Voici un projet de recherche portant sur les chansons chantées durant les manifestations anti-nucléaires au Japon. Ce podcast a été realisé par un élève de premier cycle en études est-asiatiques à l’Université de McGill : (disponible en anglais seulment)

Here is a video of the latest protest against nuclear power in Shinjuku, Tokyo on February 23, 2013:

Voici une vidéo de la démonstration anti-nucléaire la plus récente, qui a eu lieu le 23 février 2013 à Shinjuku, Tokyo:

Screening to commemorate the Fukushima accident


Screening to commemorate the Fukushima Daiichi Nuclear power plant accident and The Great East Japan Earthquake and Tsunami.

Date: Saturday, March 2, 2013

Time: 13:30 – 15:30

Films: “遠きフクシマの故郷〜さまよえる家族たち〜“(50mins, only in Japanese), ”Then and Now“ (15mins, Japanese with English subtitles) and possibly one more documentary.

Place: CLC Montreal Language school

Address:  4260 Ave Girouard #350, Montreal (Metro Villa-Maria)

Free admission (donations welcome)

Charity sale on site.

Organized by Kizuna Japon with support of CLC Montreal Language School.


絆ジャポン  鑑賞会 福島原発災害と東日本大震災から2年を記念して

日時:2013年3月2日(土曜日) 1時半から3時半

鑑賞作品: 遠きフクシマの故郷 〜さまよえる家族たち〜50分(日本語),Then and Now (15分。日本語に英語字幕) 時間によってもう一本。

遠きフクシマの故郷は原発災害にあった数家族を追ったもの。Then and Nowは宮城石巻市の津波の被災者を追ったもの。

場所: CLC モントリオール語学学校 (Culture and Language Connections)

住所:4260 Ave Girouard #350, Montreal,  (最寄りメトロ Villa-Maria)




La projection d’un film en souvenir de la catastrophe de Fukushima

Une projection en souvenir de l’accident nucléaire de Fukushima Daiichi ainsi que le séisme et tsunami de la côte Pacifique du Tōhoku.

Date : Le samedi, 2 mars 2013

Heure : 13 h 30 à 15 h 30

Films : « 遠きフクシマの故郷〜さまよえる家族たち〜“ »(durée de 50 minutes, en japonais seulement)
« Then and Now » (durée de 15 minutes, en japonais avec sous-titres anglais)
Et possiblement la projection d’un troisième documentaire.

Lieu : L’école de langues CLC Montréal
4260 Ave Girouard #350, Montréal (Station Villa-Maria)

Entrée gratuite (les dons seront appréciés)

Vente caritative sur place

Évènement organisé par Kizuna Japon avec l’aide de l’école de langues CLC Montréal.

Fukushima Disaster Anniversary Event in Montreal

(Français ci-dessous)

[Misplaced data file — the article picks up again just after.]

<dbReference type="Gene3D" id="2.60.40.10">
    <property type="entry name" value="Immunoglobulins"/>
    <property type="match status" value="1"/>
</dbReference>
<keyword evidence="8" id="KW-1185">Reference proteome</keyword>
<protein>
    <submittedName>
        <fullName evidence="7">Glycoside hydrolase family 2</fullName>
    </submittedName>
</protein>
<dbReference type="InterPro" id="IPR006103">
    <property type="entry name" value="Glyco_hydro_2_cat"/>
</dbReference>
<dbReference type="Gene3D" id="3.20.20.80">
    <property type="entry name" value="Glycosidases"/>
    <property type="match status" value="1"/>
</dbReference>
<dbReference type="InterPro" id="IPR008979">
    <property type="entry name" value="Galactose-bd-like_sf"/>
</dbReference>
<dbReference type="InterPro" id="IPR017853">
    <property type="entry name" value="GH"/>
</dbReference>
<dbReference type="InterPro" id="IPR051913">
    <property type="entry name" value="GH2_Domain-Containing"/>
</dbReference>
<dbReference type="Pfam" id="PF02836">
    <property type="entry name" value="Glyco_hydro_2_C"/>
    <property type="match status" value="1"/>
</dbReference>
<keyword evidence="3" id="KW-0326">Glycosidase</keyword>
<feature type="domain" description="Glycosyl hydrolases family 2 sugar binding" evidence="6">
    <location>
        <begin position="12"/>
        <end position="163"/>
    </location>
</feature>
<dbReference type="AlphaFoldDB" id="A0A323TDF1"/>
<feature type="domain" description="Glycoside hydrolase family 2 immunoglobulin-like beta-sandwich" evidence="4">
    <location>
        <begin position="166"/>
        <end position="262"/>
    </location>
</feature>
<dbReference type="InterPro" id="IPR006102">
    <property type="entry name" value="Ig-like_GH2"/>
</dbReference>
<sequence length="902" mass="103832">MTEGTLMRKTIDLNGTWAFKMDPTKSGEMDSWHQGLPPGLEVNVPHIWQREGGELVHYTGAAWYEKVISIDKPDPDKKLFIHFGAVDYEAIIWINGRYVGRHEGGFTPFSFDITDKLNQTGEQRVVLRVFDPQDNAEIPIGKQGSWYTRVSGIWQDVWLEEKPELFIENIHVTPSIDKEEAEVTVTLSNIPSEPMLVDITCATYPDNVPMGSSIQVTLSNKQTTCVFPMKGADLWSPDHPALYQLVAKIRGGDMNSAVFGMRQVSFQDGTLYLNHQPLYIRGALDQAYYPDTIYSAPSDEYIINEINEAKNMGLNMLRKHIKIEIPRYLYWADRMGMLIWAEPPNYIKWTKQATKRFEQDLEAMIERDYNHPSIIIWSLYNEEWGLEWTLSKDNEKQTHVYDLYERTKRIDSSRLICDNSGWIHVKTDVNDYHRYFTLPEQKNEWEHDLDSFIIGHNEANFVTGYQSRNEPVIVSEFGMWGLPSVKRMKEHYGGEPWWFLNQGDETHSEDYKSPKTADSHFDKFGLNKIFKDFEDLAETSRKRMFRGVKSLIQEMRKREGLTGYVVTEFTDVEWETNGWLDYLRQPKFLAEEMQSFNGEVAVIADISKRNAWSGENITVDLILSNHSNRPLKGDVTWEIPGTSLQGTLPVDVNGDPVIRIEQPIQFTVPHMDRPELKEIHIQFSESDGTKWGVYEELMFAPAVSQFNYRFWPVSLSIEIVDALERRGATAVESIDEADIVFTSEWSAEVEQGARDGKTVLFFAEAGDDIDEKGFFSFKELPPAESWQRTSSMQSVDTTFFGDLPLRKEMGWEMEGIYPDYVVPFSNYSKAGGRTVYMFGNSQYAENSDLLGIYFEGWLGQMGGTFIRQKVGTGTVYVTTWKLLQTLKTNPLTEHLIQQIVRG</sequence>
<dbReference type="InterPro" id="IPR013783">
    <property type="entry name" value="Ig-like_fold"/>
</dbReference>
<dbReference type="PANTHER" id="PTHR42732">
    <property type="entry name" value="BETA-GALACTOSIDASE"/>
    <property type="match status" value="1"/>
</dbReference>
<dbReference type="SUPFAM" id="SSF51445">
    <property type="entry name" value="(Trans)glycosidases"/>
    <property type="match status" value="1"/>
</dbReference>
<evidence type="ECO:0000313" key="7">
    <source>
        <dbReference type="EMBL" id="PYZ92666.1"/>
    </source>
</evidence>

You are invited to our “Remember Fukushima” event!


How is the Fukushima Daiichi Nuclear Disaster of 2011 affecting the people living in Fukushima today, and how will it affect their lives in the future?

Come get informed about the disaster and what people have been doing to stand up against nuclear energy. We will project anti-nuclear documentary and interview videos, and have Guest speakers explain the situation of Fukushima. (Programming Below.)

A “Kid’s Corner” will be available for your children to play and learn! (See image below for more info on this.)

When: March 11, 2013

Time: 4:00 p.m. to 8:00 p.m.

Venue: Burritoville:

2055 rue Bishop, Montreal, Quebec, H4A 2J2, (514) 286 – 2776

Click for map

Click for map

Anniversaire de la catastrophe de Fukushima à Montréal
Nous vous invitons à l’évènement « Montréal se souvient de Fukushima » !

Comment la catastrophe de Fukushima  a-t-elle bouleversé la vie des habitants de la ville ? Quelles conséquences aura-t-elle sur leurs vies dans l’avenir ?

Venez vous renseigner sur la catastrophe de 2011 et les efforts pour s’opposer à l’énergie nucléaire.  Durant la soirée, des documentaires contre l’utilisation de l’énergie nucléaire et des entretiens avec des experts en ce domaine seront projetés. De plus, des conférenciers invités feront la lumière sur la situation actuelle à Fukushima. (Voir le programme ci-dessous.)

Il  y aura sur place un coin des jeunes, où les enfants pourront apprendre et s’amuser ! (Consultez l’image ci-dessous pour plus d’informations.)

Date : Le lundi, 11 mars 2013

Heure : 16 h 00 à 20 h 00

Lieu : Burritoville : 2055 rue Bishop, Montréal, Québec, H4A 2J2, (514) 286 – 2776



4:00 – 5:00 Video: « Fukushima, une population sacrifiée »
5:00 – 5:30 Guest Speaker : Mrs. Sumi Hasegawa
5:30 – 6:00 Videos:

  • “Helen Caldicott: The Medical Implications of Fukushima, Nuclear Power and Nuclear Proliferation”
  •  “Japan Tsunami Fukushima Nuclear Disaster 2/2- Leuren Moret – PDX 9/11 Truth”
  • “Fukushima NHK Documentary: Decontamination: Losing the Sheltering Trees”
6:00 – 6:30 Guest  Speaker: Mrs. Ryoko Hashizume
6:30 – 7:00 Videos:

  • “Appeal of Mayor Idogawa at UN. (Oct. 2012) Futaba town.”
  • “Dr. Koide’s Testimony: “About Fukushima””
7:00 – 7:15 Video: “Amateur Riot”
7:15 – 7:45 Guest Speaker: “Amateur Riot”’s director, Mr. Franklin Lopez
7:45 – 8:00 General Group Check-In